Grand Prize Winner
Alydaar Rangwala, Nikhil Mehandru,
Aaron Perez, and Brandon Sim
Theratech, Loudonville, NY
Existing methods for administering chemotherapy drugs have been primarily through intravenous delivery via a complex and costly pole-based infusion pump setup. These setups are needed to administer complex drug schedules, and, as a result, infusion pumps have prevented treatment for early-stage cancers from becoming widely accessible.
To find a better solution, four Harvard University students from several disciplines have founded Theratech, and introduced the ChemoPatch™, a low-cost, disposable, and electronic patch-base cancer chemotherapy device designed to be simple, automated, and easy-to-use by cancer patients outside of the hospital, yet cutting-edge in its ability to deliver early-stage chemotherapy.
Iontophoretic electronic technology was first introduced to the market in the 2000s as an alternative to infusion-based set-ups, but was never proven to adequate for two main reasons: it requires chemotherapy infusion drugs to be reformulated for storage in the iontophoretic patch reservoir, and it only allows for one drug at a time.
The ChemoPatch fills both of these technology gaps at a much lower price. Chemotherapy drugs can be loaded as they currently exist and the ChemoPatch is able to administer up to three different chemotherapy drugs in select doses and at specific time intervals. Additionally, drug delivery is automated, allowing patients to reduce the frequency of hospital visits.
This innovative technology is the result of employing cutting-edge microfabrication resources at the Harvard School of Engineering and Applied Sciences. Specifically, the ChemoPatch costs of four components:
- a novel, patent-pending micropump for drug delivery,
- a drug reservoir that contains up to three separate chemotherapy drugs,
- a microneedle array for painless administration of drugs, and
- a simple microcontroller-based electronic circuit for complex programmable delivery scheduling.
At the heart of the ChemoPatch is the patent-pending plastic-based and low cost micropump technology. Theratech has developed the first highly accurate micropump that is completely plastic-based, allowing for the first truly disposable micropump- based patch technology for drug delivery.
In order to demonstrate the viability of the ChemoPatch, Theratech is conducting a pilot study of early-stage breast cancer in India within the next 12 months. With more than 115,000 new diagnoses in India each year, there is a sizeable need for better treatment. The company plans to introduce the ChemoPatch in the US pending regulatory approval. The end goal is to bridge the gap between technology and costeffectiveness in high-quality first-line cancer care, making it accessible for all.
For more information, visit: http://contest.techbriefs.com/grand-prize .
Medical Category Winner
James Dieffenderfer, Mike Brown,
and Leigh Johnson,
North Carolina State University,
More than 25 million Americans have been diagnosed with asthma, and it ranks as one of the top five most expensive diseases, costing the US more than $63 billion annually. While more than 60% of asthmatics own a peak flow meter (PFM); only about 35% actually it. Regular use of a reliable PFM and monitoring of one’s respiratory vitals would create a better asthma management plan, and in turn, reduce the effects and severity of their asthma.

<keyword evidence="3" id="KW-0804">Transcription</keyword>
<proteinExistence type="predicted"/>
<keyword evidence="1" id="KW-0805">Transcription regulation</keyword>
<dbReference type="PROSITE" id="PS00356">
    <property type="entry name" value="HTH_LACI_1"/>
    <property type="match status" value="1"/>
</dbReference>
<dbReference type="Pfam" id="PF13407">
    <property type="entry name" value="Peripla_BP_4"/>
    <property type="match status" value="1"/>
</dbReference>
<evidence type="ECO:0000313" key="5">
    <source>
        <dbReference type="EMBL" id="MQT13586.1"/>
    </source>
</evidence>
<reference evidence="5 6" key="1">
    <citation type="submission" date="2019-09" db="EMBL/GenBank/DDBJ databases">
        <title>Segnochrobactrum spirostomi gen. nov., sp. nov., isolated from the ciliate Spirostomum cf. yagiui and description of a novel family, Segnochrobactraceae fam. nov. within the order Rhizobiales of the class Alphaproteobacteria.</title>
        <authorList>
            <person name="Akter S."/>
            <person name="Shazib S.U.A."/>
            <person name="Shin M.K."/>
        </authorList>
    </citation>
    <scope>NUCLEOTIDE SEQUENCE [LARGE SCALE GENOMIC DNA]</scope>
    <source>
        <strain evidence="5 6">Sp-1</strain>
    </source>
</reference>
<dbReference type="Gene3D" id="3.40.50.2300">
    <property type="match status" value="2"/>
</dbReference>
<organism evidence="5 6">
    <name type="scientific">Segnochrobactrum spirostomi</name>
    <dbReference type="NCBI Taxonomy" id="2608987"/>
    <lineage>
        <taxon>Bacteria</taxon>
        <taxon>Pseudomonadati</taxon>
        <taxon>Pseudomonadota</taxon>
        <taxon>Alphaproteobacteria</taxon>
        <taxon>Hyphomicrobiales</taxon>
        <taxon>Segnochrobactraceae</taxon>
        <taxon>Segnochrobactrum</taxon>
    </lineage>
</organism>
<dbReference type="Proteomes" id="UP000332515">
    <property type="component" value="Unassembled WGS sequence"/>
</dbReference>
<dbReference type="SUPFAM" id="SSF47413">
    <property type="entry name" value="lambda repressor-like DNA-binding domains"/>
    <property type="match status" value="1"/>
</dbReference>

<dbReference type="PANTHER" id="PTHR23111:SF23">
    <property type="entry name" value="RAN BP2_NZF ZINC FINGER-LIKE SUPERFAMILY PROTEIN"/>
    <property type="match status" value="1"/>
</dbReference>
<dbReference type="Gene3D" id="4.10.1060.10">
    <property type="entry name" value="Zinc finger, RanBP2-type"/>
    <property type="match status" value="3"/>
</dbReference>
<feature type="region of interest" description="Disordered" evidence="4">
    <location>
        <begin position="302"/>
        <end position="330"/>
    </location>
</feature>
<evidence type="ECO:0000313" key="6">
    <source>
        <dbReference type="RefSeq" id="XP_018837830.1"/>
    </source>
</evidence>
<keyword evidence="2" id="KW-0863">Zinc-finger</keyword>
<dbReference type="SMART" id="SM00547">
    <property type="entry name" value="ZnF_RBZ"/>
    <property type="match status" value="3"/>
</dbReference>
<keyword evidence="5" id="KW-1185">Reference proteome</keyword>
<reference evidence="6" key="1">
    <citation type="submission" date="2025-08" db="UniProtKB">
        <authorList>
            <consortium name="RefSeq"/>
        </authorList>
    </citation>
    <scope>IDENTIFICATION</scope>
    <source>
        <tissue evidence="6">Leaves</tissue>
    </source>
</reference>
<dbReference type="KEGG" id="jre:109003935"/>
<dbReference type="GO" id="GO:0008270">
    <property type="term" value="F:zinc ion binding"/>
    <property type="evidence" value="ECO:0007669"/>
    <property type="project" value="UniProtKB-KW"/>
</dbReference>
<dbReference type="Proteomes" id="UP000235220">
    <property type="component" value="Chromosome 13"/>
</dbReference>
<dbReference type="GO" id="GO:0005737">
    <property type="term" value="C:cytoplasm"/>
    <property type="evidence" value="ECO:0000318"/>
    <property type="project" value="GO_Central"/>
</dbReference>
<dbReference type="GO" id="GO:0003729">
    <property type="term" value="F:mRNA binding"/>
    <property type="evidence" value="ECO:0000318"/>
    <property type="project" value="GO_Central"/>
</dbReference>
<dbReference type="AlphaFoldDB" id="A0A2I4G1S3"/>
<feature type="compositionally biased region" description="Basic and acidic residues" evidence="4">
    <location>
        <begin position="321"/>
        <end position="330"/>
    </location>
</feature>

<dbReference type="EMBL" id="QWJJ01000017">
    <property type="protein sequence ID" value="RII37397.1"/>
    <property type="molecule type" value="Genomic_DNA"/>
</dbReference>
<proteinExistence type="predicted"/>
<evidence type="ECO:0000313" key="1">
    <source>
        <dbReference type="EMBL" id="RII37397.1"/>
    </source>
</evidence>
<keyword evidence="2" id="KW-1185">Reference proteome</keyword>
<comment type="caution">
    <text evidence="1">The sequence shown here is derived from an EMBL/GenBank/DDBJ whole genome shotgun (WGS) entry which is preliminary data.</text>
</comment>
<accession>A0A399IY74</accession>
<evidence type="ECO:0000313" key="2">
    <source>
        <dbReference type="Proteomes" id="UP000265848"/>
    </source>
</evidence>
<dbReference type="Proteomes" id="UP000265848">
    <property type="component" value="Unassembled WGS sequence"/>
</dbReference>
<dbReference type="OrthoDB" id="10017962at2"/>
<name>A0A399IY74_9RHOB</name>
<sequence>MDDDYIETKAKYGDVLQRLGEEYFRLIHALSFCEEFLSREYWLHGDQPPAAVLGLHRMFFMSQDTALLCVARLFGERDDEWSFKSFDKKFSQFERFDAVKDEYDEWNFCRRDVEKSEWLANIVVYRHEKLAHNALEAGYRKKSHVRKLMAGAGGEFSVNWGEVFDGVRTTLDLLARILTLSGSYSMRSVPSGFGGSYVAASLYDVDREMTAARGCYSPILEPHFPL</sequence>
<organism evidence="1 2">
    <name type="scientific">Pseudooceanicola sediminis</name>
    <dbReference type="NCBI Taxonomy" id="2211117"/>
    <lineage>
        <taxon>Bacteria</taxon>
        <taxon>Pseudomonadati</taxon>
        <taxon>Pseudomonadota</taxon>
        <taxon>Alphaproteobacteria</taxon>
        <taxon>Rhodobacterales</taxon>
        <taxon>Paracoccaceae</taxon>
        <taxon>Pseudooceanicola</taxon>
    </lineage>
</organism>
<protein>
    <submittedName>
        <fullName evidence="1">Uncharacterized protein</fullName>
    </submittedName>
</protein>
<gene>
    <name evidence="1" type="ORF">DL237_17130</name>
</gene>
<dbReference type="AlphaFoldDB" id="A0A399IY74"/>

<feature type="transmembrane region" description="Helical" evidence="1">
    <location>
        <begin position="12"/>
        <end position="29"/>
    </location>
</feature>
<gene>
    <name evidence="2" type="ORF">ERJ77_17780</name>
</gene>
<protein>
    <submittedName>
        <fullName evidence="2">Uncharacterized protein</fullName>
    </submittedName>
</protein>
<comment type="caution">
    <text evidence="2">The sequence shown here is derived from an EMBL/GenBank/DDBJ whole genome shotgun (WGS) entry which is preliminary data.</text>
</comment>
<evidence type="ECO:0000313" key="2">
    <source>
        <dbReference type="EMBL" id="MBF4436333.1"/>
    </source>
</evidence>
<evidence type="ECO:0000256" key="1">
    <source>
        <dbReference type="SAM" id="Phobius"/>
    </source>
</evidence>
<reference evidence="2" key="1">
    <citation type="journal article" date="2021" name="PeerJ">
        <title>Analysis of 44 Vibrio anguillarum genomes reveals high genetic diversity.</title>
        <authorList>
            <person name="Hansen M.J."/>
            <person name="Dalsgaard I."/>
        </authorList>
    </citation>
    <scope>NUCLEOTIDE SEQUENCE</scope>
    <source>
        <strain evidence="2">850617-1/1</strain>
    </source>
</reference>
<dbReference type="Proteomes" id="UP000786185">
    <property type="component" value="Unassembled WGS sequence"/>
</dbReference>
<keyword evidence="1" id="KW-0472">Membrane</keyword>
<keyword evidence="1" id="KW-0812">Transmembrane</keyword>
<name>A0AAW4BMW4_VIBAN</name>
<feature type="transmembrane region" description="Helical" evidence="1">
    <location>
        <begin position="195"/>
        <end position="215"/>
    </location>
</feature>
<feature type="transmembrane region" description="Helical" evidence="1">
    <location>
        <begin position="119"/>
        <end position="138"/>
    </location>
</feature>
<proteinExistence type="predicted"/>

The Vitalflo device offers a reliable monitoring solution to help consumers monitor their breathing, while delivering an education solution showing the best ways to manage and treat changes in their breathing through integration with their smartphone. It fills current unmet needs by utilizing the most accurate lung capacity measurements, reducing overall device size for ease of transport and storage, integrating wireless technology to seamlessly transmit data to any smart phone or PC, functioning fully as a standalone device, and offering a dashboard of additional features and benefits.
James Dieffenderfer, team leader, said: “The problem of asthma treatment and prevention stood out to us because of the vast amount of people that are affected by this disease. We wanted to somehow bridge the apparent gap that exists between patient and physician to increase the efficacy of treatment. After a series of interviews, we narrowed our focus to creating an improved peak flow meter, one that meshed well with current technology. It wasn’t until halfway through the design process that we discovered that Vitalflo could also be used as a spirometer. This enables us to help an even larger amount of people, including those suffering from COPD. We started on this project with the belief that we could improve the lives of millions of people and it remains our motivation to this day.”
This project was backed by the Nanosystems Engineering Research Center for Advanced Self-Powered Systems of Integrated Sensors and Technologies (ASSIST) at North Carolina State University (http://assist.ncsu.edu ). Dieffenderfer explained that the entire Vitalflo project actually started from the Product Innovation Course, which allowed the research team to be mentored by faculty at the ASSIST Center. The device was conceived using situational analysis tools, moved to product development, then engineering through technical advancements.